The world groans and I am weary under the weight of it. We are in the “in between”: the place of uncertainty where distraction tries to take us from our better work.

I stand in my kitchen and look out the window, over the top of a new top-down-bottom-up blind, at a treed hilltop I’ve paid little attention to until now. I lift my eyes up at the start of a new day and am reminded where my help comes from.

I turn, and the vase of quiet roses and large, loud lilies on my dining table catches my attention. I think of my mom every time I catch a whiff of those lilies. They were too funereal for her taste. I find charm in them—especially paired, as they are, with stoic pink roses.

These things ground me.

Earlier, I lay awake long before daybreak in conversation with the Divine and come to a measure of understanding. Peace.

And the variegated green of the hills and the bright white of the lilies, the succulents on my windowsill, the tiny white petunias in my Aerogarden; these, and the Keurig coughing and the soy milk warming and and a tiny ceramic dog who has guarded my kitchen windowsill all my adult life and the silence of a household still sleeping. And peace.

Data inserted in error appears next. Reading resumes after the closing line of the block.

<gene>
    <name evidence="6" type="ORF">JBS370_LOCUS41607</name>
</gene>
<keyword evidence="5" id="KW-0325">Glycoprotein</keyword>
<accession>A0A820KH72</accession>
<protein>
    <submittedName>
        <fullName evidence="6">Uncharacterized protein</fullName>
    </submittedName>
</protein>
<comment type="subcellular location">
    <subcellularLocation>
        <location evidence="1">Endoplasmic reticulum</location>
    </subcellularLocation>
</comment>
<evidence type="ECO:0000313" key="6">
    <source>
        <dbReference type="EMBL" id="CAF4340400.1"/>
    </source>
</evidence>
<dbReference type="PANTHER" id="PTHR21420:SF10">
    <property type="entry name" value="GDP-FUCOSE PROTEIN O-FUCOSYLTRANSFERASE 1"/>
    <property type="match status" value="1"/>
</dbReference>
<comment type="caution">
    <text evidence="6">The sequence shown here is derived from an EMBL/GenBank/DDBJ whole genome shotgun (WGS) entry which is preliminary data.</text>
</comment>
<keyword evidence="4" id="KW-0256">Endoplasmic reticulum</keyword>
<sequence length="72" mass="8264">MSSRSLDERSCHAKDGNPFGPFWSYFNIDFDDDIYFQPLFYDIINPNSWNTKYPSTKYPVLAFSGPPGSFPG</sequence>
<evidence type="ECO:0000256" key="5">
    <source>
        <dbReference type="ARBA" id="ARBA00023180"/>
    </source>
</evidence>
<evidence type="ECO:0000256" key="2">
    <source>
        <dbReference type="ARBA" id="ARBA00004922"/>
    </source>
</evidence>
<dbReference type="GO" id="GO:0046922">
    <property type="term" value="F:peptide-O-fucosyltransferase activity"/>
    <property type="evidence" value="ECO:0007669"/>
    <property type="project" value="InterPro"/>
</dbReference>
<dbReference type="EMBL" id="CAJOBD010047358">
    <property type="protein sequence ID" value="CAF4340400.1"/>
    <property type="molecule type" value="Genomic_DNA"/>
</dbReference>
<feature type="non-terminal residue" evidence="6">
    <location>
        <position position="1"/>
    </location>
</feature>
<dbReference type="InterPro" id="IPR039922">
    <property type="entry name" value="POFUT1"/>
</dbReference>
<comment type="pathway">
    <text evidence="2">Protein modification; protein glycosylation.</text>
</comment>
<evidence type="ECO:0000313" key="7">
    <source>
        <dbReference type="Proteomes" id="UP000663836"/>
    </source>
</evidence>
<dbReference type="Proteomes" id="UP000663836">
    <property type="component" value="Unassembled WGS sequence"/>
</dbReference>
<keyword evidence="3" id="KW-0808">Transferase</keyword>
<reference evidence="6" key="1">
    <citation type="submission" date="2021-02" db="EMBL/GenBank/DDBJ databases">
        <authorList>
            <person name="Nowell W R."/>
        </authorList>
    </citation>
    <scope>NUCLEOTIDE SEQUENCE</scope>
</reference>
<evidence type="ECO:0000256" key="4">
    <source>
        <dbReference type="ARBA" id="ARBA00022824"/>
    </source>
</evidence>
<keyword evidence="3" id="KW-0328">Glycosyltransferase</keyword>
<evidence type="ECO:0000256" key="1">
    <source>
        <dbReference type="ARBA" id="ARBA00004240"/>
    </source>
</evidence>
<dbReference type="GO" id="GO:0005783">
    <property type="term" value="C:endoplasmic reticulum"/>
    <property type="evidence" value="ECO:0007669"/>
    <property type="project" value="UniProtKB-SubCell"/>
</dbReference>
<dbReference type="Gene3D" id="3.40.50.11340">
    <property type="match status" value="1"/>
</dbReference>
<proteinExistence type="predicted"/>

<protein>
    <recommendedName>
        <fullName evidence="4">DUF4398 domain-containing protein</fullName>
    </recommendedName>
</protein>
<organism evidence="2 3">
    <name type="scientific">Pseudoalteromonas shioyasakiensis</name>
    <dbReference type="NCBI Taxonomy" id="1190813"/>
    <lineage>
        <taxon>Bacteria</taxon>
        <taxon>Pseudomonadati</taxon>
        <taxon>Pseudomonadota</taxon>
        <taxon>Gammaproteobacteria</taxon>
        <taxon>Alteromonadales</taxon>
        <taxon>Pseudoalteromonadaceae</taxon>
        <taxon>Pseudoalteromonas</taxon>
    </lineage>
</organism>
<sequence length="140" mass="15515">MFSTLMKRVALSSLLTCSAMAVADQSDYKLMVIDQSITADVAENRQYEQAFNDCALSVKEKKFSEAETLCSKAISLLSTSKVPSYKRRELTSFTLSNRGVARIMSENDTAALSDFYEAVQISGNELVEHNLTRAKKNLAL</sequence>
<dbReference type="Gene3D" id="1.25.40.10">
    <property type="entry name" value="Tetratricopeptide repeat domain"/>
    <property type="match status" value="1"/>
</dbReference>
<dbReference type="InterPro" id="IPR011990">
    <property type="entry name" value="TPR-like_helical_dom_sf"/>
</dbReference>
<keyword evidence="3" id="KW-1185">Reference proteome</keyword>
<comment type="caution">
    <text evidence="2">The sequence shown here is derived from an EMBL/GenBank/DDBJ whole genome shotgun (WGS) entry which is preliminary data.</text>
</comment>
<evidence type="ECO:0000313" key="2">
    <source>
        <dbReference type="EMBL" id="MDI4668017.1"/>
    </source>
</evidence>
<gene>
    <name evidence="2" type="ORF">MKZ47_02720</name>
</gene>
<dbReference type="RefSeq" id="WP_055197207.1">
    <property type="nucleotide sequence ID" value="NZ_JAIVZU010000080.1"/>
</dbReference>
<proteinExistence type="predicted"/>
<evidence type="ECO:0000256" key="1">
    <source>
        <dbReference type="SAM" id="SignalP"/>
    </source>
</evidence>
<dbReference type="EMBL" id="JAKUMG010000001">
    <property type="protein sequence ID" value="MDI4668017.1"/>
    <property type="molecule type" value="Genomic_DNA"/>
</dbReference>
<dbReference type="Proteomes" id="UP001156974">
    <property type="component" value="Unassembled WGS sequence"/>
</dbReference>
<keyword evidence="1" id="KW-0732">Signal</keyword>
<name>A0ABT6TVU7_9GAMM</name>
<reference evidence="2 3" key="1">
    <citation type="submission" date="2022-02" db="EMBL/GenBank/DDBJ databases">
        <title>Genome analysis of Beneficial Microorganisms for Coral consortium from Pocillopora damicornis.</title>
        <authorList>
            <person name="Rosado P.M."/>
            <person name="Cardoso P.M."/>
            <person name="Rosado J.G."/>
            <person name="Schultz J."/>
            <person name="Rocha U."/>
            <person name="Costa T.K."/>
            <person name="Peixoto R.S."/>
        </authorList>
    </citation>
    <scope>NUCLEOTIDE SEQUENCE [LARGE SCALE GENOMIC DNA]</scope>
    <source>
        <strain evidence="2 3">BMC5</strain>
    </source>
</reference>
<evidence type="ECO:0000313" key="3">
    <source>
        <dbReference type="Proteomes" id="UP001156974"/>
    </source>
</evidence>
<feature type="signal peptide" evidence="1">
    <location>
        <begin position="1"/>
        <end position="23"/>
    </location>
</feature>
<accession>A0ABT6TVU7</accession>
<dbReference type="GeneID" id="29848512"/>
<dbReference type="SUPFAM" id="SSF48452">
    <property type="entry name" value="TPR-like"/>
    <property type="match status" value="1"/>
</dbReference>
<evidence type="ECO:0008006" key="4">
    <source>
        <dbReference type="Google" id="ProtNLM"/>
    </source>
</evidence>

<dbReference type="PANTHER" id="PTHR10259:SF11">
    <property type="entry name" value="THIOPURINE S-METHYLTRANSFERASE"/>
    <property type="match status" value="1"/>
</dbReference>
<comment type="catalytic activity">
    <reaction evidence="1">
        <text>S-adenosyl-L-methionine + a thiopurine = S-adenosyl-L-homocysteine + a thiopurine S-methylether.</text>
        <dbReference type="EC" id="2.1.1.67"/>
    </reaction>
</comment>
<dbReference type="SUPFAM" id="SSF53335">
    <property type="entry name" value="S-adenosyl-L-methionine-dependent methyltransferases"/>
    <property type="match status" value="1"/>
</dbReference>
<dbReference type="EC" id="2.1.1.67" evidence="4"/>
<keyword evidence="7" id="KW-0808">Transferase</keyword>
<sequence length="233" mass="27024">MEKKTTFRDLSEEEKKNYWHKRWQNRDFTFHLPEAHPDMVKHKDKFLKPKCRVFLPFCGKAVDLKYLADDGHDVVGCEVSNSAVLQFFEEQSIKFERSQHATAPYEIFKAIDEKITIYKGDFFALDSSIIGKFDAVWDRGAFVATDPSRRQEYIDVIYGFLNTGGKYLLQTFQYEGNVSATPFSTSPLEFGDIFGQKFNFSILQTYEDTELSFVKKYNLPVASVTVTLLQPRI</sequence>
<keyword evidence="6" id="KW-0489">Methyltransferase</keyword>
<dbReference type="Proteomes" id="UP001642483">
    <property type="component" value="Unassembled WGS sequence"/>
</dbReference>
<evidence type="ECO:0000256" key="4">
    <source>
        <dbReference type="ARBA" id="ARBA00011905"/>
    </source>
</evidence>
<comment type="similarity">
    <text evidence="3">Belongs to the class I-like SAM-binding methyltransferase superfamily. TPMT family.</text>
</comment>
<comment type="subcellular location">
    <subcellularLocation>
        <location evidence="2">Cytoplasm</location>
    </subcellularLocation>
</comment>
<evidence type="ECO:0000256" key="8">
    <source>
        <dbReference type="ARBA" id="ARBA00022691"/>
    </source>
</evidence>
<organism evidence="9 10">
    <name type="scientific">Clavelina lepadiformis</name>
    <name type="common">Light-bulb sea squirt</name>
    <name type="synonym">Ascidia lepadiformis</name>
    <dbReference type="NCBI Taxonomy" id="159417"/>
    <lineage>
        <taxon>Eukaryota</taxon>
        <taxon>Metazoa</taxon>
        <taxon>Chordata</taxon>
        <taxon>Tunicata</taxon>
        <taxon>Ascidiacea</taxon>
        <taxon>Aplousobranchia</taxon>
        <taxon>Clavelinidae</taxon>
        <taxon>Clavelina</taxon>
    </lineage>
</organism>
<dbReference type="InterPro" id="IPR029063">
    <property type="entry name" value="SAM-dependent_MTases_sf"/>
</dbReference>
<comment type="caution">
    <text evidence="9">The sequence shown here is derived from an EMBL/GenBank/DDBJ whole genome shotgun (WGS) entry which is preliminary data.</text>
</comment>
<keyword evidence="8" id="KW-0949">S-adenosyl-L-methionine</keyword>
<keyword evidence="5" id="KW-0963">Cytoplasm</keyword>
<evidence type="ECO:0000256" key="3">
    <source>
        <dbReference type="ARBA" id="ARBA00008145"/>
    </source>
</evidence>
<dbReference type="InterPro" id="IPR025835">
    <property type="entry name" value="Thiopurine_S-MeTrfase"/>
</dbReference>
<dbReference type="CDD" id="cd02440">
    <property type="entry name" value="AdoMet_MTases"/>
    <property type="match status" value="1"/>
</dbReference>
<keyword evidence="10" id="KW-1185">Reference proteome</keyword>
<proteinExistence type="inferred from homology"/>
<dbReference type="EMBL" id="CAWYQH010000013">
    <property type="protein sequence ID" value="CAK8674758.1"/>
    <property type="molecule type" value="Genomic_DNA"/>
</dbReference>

I pad to the living room and stand at a window that curtains never cover and there see a sky that for all the world looks like ripples on a calm and quiet lake. And creation greets the day. And if the rocks and the hills can’t keep silent, how can I?

And I am grounded by the tangible and the imperceptible and in the holy hush of morning, there is only peace.


I’m a writer, reader, and creative. I thought by now I’d have things figured out, but I keep coming up with more questions. I think that’s okay. I’m here most mornings pondering ordinary things and the thin places where faith intersects.
  1. Like you, I visit the holy hush of morning and find peace with the Bible and prayer.

    Just now the roofing company is depositing shingles on our rooftop. Peace will come when the hammering stops. Peace on the other side of this, but joy in the moment.

    1. Oh, how I feel for you, Marian. We had our roof redone a few years ago and I nearly lost my mind. Yes, peace will come. Joy in the moment, a great gift.

  2. Peace joined us last evening. Protests in the city we call home turned peaceful. It was a beautiful sight to see. A true sign of hope.

  3. Your writing is beautiful, Linda. I felt peaceful just reading your words. The photos only add to the loveliness. Thank you.

    1. Thank you for your kind words, Evelyn.

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